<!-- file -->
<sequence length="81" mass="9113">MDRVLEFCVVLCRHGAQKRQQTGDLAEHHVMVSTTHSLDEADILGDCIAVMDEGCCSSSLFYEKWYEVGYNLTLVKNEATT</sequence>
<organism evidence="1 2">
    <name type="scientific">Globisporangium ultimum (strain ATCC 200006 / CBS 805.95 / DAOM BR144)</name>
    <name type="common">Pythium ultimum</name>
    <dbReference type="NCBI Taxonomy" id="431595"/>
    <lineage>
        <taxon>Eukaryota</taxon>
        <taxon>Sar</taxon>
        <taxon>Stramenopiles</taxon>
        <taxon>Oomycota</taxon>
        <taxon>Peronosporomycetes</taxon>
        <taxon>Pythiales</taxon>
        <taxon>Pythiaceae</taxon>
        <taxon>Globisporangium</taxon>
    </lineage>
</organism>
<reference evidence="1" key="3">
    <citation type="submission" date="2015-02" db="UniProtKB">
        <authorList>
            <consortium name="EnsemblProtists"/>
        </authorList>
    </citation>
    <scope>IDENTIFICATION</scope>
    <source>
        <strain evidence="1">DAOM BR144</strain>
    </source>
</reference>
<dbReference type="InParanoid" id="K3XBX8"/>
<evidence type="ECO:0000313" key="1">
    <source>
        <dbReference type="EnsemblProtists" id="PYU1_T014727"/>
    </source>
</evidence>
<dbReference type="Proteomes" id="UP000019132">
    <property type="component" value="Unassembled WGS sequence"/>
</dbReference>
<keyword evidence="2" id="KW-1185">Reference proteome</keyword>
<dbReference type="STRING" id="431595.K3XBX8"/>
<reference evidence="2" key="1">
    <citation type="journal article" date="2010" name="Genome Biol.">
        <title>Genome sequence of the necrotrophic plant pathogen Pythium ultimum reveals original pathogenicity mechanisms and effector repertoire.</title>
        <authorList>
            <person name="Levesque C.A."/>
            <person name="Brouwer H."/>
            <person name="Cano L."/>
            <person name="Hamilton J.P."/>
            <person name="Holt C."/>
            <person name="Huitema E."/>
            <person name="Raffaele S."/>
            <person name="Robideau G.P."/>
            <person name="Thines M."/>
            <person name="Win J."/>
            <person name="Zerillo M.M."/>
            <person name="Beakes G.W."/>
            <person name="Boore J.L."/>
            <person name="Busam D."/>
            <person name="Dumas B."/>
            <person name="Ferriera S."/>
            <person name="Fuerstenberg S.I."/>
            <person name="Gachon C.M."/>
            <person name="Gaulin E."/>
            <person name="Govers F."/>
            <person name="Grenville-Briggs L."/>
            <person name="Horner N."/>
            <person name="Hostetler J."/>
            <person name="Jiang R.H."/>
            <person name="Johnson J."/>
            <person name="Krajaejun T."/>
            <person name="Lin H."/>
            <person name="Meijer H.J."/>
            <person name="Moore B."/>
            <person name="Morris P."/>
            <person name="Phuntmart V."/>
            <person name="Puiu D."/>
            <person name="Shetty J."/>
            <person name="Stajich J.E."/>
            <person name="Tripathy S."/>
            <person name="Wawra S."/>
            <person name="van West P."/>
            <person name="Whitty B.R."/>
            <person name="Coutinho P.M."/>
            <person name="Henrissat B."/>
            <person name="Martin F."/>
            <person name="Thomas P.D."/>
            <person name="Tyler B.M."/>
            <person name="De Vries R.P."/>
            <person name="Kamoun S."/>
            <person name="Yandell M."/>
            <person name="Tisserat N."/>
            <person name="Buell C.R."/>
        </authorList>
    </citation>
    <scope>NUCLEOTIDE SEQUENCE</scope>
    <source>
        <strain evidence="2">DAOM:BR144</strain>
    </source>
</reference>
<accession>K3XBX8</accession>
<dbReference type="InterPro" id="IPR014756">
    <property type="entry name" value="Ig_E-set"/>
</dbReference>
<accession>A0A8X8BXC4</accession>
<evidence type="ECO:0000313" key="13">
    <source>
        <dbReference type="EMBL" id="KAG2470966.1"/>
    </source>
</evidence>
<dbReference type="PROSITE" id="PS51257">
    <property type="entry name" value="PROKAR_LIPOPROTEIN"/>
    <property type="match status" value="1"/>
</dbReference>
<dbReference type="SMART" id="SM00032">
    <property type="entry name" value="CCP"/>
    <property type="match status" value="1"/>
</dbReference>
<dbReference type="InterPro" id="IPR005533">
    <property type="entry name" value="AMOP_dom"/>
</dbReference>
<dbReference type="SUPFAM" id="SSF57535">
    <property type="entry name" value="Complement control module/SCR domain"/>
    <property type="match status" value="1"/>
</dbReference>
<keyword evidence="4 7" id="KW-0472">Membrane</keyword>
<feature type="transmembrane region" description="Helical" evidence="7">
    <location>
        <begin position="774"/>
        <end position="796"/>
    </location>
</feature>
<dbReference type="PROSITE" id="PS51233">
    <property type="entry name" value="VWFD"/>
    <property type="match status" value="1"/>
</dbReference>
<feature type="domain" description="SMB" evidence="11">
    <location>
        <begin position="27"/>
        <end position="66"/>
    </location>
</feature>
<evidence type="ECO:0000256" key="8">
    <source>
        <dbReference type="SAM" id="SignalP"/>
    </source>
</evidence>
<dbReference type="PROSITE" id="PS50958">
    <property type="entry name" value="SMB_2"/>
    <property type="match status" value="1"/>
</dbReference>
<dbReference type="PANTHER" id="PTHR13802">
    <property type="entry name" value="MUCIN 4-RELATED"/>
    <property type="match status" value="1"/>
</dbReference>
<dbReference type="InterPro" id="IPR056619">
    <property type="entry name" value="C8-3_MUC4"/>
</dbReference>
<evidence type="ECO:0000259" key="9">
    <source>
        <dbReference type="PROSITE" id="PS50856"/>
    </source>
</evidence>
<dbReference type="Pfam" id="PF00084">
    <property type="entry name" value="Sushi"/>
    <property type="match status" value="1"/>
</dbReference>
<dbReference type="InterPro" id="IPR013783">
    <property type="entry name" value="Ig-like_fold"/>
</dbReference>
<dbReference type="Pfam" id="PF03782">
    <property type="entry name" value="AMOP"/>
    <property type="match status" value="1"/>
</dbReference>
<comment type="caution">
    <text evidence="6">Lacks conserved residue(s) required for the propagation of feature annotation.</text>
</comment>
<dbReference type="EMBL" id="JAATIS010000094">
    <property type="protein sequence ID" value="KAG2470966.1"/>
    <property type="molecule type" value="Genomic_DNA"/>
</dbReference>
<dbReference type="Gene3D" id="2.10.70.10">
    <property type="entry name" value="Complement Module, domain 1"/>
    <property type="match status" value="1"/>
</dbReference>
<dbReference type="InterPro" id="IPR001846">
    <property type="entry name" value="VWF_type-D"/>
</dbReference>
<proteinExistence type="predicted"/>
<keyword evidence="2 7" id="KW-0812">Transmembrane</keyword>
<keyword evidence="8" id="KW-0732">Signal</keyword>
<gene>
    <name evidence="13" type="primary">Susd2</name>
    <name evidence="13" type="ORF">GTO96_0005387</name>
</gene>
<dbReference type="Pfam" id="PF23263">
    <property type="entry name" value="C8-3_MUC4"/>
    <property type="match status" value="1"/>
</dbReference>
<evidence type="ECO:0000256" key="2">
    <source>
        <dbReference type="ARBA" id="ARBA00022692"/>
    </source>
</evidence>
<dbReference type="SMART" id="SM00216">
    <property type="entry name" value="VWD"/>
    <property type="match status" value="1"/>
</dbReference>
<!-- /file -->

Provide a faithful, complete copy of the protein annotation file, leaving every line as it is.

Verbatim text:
<sequence length="81" mass="9113">MDRVLEFCVVLCRHGAQKRQQTGDLAEHHVMVSTTHSLDEADILGDCIAVMDEGCCSSSLFYEKWYEVGYNLTLVKNEATT</sequence>
<organism evidence="1 2">
    <name type="scientific">Globisporangium ultimum (strain ATCC 200006 / CBS 805.95 / DAOM BR144)</name>
    <name type="common">Pythium ultimum</name>
    <dbReference type="NCBI Taxonomy" id="431595"/>
    <lineage>
        <taxon>Eukaryota</taxon>
        <taxon>Sar</taxon>
        <taxon>Stramenopiles</taxon>
        <taxon>Oomycota</taxon>
        <taxon>Peronosporomycetes</taxon>
        <taxon>Pythiales</taxon>
        <taxon>Pythiaceae</taxon>
        <taxon>Globisporangium</taxon>
    </lineage>
</organism>
<reference evidence="1" key="3">
    <citation type="submission" date="2015-02" db="UniProtKB">
        <authorList>
            <consortium name="EnsemblProtists"/>
        </authorList>
    </citation>
    <scope>IDENTIFICATION</scope>
    <source>
        <strain evidence="1">DAOM BR144</strain>
    </source>
</reference>
<dbReference type="InParanoid" id="K3XBX8"/>
<evidence type="ECO:0000313" key="1">
    <source>
        <dbReference type="EnsemblProtists" id="PYU1_T014727"/>
    </source>
</evidence>
<dbReference type="Proteomes" id="UP000019132">
    <property type="component" value="Unassembled WGS sequence"/>
</dbReference>
<keyword evidence="2" id="KW-1185">Reference proteome</keyword>
<dbReference type="STRING" id="431595.K3XBX8"/>
<reference evidence="2" key="1">
    <citation type="journal article" date="2010" name="Genome Biol.">
        <title>Genome sequence of the necrotrophic plant pathogen Pythium ultimum reveals original pathogenicity mechanisms and effector repertoire.</title>
        <authorList>
            <person name="Levesque C.A."/>
            <person name="Brouwer H."/>
            <person name="Cano L."/>
            <person name="Hamilton J.P."/>
            <person name="Holt C."/>
            <person name="Huitema E."/>
            <person name="Raffaele S."/>
            <person name="Robideau G.P."/>
            <person name="Thines M."/>
            <person name="Win J."/>
            <person name="Zerillo M.M."/>
            <person name="Beakes G.W."/>
            <person name="Boore J.L."/>
            <person name="Busam D."/>
            <person name="Dumas B."/>
            <person name="Ferriera S."/>
            <person name="Fuerstenberg S.I."/>
            <person name="Gachon C.M."/>
            <person name="Gaulin E."/>
            <person name="Govers F."/>
            <person name="Grenville-Briggs L."/>
            <person name="Horner N."/>
            <person name="Hostetler J."/>
            <person name="Jiang R.H."/>
            <person name="Johnson J."/>
            <person name="Krajaejun T."/>
            <person name="Lin H."/>
            <person name="Meijer H.J."/>
            <person name="Moore B."/>
            <person name="Morris P."/>
            <person name="Phuntmart V."/>
            <person name="Puiu D."/>
            <person name="Shetty J."/>
            <person name="Stajich J.E."/>
            <person name="Tripathy S."/>
            <person name="Wawra S."/>
            <person name="van West P."/>
            <person name="Whitty B.R."/>
            <person name="Coutinho P.M."/>
            <person name="Henrissat B."/>
            <person name="Martin F."/>
            <person name="Thomas P.D."/>
            <person name="Tyler B.M."/>
            <person name="De Vries R.P."/>
            <person name="Kamoun S."/>
            <person name="Yandell M."/>
            <person name="Tisserat N."/>
            <person name="Buell C.R."/>
        </authorList>
    </citation>
    <scope>NUCLEOTIDE SEQUENCE</scope>
    <source>
        <strain evidence="2">DAOM:BR144</strain>
    </source>
</reference>
<accession>K3XBX8</accession>
<dbReference type="InterPro" id="IPR014756">
    <property type="entry name" value="Ig_E-set"/>
</dbReference>
<accession>A0A8X8BXC4</accession>
<evidence type="ECO:0000313" key="13">
    <source>
        <dbReference type="EMBL" id="KAG2470966.1"/>
    </source>
</evidence>
<dbReference type="PROSITE" id="PS51257">
    <property type="entry name" value="PROKAR_LIPOPROTEIN"/>
    <property type="match status" value="1"/>
</dbReference>
<dbReference type="SMART" id="SM00032">
    <property type="entry name" value="CCP"/>
    <property type="match status" value="1"/>
</dbReference>
<dbReference type="InterPro" id="IPR005533">
    <property type="entry name" value="AMOP_dom"/>
</dbReference>
<dbReference type="SUPFAM" id="SSF57535">
    <property type="entry name" value="Complement control module/SCR domain"/>
    <property type="match status" value="1"/>
</dbReference>
<keyword evidence="4 7" id="KW-0472">Membrane</keyword>
<feature type="transmembrane region" description="Helical" evidence="7">
    <location>
        <begin position="774"/>
        <end position="796"/>
    </location>
</feature>
<dbReference type="PROSITE" id="PS51233">
    <property type="entry name" value="VWFD"/>
    <property type="match status" value="1"/>
</dbReference>
<feature type="domain" description="SMB" evidence="11">
    <location>
        <begin position="27"/>
        <end position="66"/>
    </location>
</feature>
<evidence type="ECO:0000256" key="8">
    <source>
        <dbReference type="SAM" id="SignalP"/>
    </source>
</evidence>
<dbReference type="PROSITE" id="PS50958">
    <property type="entry name" value="SMB_2"/>
    <property type="match status" value="1"/>
</dbReference>
<dbReference type="PANTHER" id="PTHR13802">
    <property type="entry name" value="MUCIN 4-RELATED"/>
    <property type="match status" value="1"/>
</dbReference>
<dbReference type="InterPro" id="IPR056619">
    <property type="entry name" value="C8-3_MUC4"/>
</dbReference>
<evidence type="ECO:0000259" key="9">
    <source>
        <dbReference type="PROSITE" id="PS50856"/>
    </source>
</evidence>
<dbReference type="Pfam" id="PF00084">
    <property type="entry name" value="Sushi"/>
    <property type="match status" value="1"/>
</dbReference>
<dbReference type="InterPro" id="IPR013783">
    <property type="entry name" value="Ig-like_fold"/>
</dbReference>
<dbReference type="Pfam" id="PF03782">
    <property type="entry name" value="AMOP"/>
    <property type="match status" value="1"/>
</dbReference>
<comment type="caution">
    <text evidence="6">Lacks conserved residue(s) required for the propagation of feature annotation.</text>
</comment>
<dbReference type="EMBL" id="JAATIS010000094">
    <property type="protein sequence ID" value="KAG2470966.1"/>
    <property type="molecule type" value="Genomic_DNA"/>
</dbReference>
<dbReference type="Gene3D" id="2.10.70.10">
    <property type="entry name" value="Complement Module, domain 1"/>
    <property type="match status" value="1"/>
</dbReference>
<dbReference type="InterPro" id="IPR001846">
    <property type="entry name" value="VWF_type-D"/>
</dbReference>
<proteinExistence type="predicted"/>
<keyword evidence="2 7" id="KW-0812">Transmembrane</keyword>
<keyword evidence="8" id="KW-0732">Signal</keyword>
<gene>
    <name evidence="13" type="primary">Susd2</name>
    <name evidence="13" type="ORF">GTO96_0005387</name>
</gene>
<dbReference type="Pfam" id="PF23263">
    <property type="entry name" value="C8-3_MUC4"/>
    <property type="match status" value="1"/>
</dbReference>
<evidence type="ECO:0000256" key="2">
    <source>
        <dbReference type="ARBA" id="ARBA00022692"/>
    </source>
</evidence>
<dbReference type="SMART" id="SM00216">
    <property type="entry name" value="VWD"/>
    <property type="match status" value="1"/>
</dbReference>